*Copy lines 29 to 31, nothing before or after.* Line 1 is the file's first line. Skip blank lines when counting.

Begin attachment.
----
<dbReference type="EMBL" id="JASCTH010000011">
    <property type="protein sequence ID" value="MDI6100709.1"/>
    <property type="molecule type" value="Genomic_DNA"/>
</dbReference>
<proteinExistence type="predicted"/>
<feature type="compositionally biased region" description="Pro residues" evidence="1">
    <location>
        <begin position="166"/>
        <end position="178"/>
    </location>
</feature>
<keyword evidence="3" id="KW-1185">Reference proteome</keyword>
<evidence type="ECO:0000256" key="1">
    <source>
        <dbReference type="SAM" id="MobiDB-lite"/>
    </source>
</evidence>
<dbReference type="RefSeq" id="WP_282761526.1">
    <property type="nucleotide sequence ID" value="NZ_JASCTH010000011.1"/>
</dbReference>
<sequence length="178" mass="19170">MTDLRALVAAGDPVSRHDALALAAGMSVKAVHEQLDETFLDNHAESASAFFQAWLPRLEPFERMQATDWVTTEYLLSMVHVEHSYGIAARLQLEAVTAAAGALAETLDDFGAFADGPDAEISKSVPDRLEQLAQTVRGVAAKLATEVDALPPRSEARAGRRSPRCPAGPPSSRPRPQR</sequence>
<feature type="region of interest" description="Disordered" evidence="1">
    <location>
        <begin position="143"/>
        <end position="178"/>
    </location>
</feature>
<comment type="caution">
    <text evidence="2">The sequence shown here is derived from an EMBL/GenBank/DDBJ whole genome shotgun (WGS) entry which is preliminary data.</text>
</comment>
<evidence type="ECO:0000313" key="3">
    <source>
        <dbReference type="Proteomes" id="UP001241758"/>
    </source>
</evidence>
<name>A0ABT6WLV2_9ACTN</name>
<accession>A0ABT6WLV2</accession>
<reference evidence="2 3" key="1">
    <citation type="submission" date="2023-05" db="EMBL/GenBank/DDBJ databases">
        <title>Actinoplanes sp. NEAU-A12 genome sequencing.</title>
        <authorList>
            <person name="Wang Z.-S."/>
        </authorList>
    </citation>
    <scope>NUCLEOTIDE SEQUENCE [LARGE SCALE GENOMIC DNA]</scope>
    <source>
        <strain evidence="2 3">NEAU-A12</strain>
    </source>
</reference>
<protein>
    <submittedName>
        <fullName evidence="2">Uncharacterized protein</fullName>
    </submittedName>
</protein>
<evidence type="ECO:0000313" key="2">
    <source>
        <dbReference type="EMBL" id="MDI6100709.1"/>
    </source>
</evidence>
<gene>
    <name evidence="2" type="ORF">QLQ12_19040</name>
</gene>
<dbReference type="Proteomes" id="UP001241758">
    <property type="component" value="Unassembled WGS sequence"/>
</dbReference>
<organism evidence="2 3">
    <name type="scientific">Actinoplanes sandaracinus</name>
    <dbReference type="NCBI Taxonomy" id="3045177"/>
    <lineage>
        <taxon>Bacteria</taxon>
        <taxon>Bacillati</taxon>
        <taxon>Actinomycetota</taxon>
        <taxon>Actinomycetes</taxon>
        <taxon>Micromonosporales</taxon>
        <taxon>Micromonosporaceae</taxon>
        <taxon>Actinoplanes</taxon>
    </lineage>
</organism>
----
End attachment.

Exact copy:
    <text evidence="2">The sequence shown here is derived from an EMBL/GenBank/DDBJ whole genome shotgun (WGS) entry which is preliminary data.</text>
</comment>
<evidence type="ECO:0000313" key="3">